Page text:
Hee-haw! Set your enthusiasm level to "braying."
Chefs Ken Oringer and Jamie Bissonnette (Coppa, Toro) have reunited for a large project: Little Donkey. Officially opened last night in Central Square, it's sure to satisfy all your cravings for internationally-inspired small plates and creative cocktails in a cool, casual setting. We checked in with the gents to learn more about the project — including, most importantly, what you'll eat.
Get your ass over there.
505 Massachusetts Ave., Cambridge; 617-945-1008
Little Donkey is Oringer and Bissonnette's third original joint concept.
Besides their individual successes, Oringer and Bissonnette have been quite a team. Together they're partners in the South End's intimate Italian enoteca Coppa and perpetually-packed Spanish tapas haven Toro. The latter restaurant has also spun off two additional locations — Toro NYC opened in 2013, and Toro Bangkok debuted last month — with a third Dubai outpost in the offing. Little Donkey is their first Boston-area opening in more than six years, and their dynamic has only grown stronger since. "We actually don't disagree that often," says Bissonnette. "But when we do, working it out is a pretty natural progression. We both know when to hold 'em and when to fold 'em."
Interjects Oringer: "I feel like doing some Kenny Rogers karaoke."
The name is a reference to hard work and multiculturalism.
The duo was excited to open Little Donkey in Cambridge's Central Square. "It's a neighborhood with some urban grit to it, which we both love," says Oringer. It also feels like something of a homecoming to Bissonnette, a longtime punk fan who used to live in neighboring Cambridgeport and spent countless nights crawling Central's infamous rock clubs. For the design of the 90-seat restaurant, the duo wanted to skew "light, open and airy" says Oringer. The high-ceilinged space has nearly floor-to-ceiling windows that open wide to the street, exposed brick, walnut tables and slatted wood-bench banquettes. As for the name? The donkey has been an important assistance animal in cultures around the world, say the chefs, both hard-working and comforting. "Just like Jamie," offers Oringer.
His co-chef chuckles. "Are you calling me an ass?"
There's a supremely well-stocked raw bar.
"The premise is basically to have no rules about what we want to cook," says Oringer of Little Donkey's culinary approach. Rather than hew to one genre, the small plates menu incorporates inspiration from all over the world. "It's how we would cook for friends at home," says Oringer. The feeding starts with an extensive raw bar selection that features your standard oysters, clams and crabs alongside everything from percebes (goose barnacles) with Old Bay mayo to ikura (salmon roe) with wasabi and garlic soy.
The small-plates menu covers cuisines from every corner of the globe.
"I've always been obsessed with Indian food. Those are some of the first flavors I fell in love with," says Bissonnette of one menu item, the monkfish biryani. A popular street food of fried basmati rice, it's often layered with marinated lamb or mutton, he explains, but they wanted to do something different. Hence the monkfish with saffron, cashews, cardamom and curried pickles.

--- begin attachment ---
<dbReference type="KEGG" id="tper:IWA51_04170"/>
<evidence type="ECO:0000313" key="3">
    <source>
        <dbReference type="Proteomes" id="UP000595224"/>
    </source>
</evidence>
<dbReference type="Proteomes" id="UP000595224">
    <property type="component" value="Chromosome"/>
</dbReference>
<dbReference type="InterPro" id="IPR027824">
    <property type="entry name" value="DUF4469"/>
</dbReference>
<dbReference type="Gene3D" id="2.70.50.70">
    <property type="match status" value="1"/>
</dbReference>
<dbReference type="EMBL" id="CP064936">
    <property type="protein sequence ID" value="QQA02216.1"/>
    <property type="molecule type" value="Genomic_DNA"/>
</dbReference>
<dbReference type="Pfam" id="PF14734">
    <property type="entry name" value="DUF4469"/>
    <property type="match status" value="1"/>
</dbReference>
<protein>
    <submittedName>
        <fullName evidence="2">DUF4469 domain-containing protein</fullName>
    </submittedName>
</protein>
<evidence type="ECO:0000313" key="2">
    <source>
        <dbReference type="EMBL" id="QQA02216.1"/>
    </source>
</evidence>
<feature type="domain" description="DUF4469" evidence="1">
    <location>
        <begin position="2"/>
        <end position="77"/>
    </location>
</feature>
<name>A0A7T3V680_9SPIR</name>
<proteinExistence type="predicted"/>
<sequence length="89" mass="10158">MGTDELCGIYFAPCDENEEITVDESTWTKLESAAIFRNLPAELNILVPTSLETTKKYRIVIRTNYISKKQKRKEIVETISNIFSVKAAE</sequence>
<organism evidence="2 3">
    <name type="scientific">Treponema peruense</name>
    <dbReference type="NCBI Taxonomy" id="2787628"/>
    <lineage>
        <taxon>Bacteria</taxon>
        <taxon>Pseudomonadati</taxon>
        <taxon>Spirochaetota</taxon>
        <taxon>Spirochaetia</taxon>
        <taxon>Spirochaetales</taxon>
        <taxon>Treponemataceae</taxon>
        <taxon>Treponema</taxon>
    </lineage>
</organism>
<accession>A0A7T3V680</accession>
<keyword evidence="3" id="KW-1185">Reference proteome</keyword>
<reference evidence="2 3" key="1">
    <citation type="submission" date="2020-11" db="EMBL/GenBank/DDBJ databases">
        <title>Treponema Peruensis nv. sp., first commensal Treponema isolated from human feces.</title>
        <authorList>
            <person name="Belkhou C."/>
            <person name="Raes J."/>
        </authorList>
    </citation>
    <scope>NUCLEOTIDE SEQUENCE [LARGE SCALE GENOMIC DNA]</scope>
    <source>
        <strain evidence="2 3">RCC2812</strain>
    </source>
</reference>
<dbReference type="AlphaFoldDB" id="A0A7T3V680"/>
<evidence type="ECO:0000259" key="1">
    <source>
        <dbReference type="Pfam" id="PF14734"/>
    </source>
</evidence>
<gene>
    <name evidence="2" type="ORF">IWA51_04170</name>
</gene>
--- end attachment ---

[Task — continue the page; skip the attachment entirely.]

Uni fans will fawn over the ramen.
Well before every chef in the states was riding the trendy ramen train, Oringer's Uni was introducing Bostonians to the idea that it's much more than college dorm food. Fans of Oringer's separately-owned Back Bay venture (which recently re-launched, swallowing the space that belonged to Oringer's late Clio) will appreciate Little Donkey's spin: Matzo ball ramen of chicken broth, burnt onion, schmaltz, corn and spicy pork.
Yes, there's a burger, and it's beautiful.
The never-ending battle over bragging rights to Boston's best burger seems to have a new competitor. Check out this glorious sandwich of dry-aged Pat LaFrieda beef topped with pickles marinated in Buffalo sauce and caramelized onions folded around seared pieces of foie gras. The other garnishes were inspired by the duo's mutual memories of "growing up eating chips with Lipton onion soup and sour cream dip," says Oringer. Hence some crispy jalapeño chips and a little slathering of onion soup mayo.
There's plenty of attention to presentation.
"It seems like every restaurant has a cucumber salad, but they're all pretty much the same. We wanted to do something different," says Oringer. The eye-catching one here combines feta cheese with a salsa verde-style sauce of charred tomatoes and mint, peppers marinated with Turkish spices and a buttermilk dressing.
There's a small nod to Clio, kind of.
Just before closing on New Year's Eve, Oringer's Clio hosted a marathon multi-course dinner featuring 19 alumni chefs (one for each year of the restaurant's lifespan), including James Beard-nominated chef and columnist J. Kenji Lopez-Alt. His contribution to the dinner, a double-fried chicken sandwich, inspired Oringer and Bissonnette to add their own take to Little Donkey's menu. Their pickle brine fried chicken sandwich is topped with green papaya slaw, jalapeño and avocado ranch.
They tapped a heavy hitter to lead the cocktail program.
The 15-seat bar highlights local craft beers and small wine producers, plus a creative cocktail program from lead bartender Vikram Hedge, who's previously cornered plenty of praise from cocktail geeks during his time at Island Creek Oyster and Sarma.
The booze is just as creative as the food
Among the bar's highlights: Donkey Punch, a mix of reposado, cassis, lime and agave in a halved melon. "And it packs quite a punch, too," says Oringer.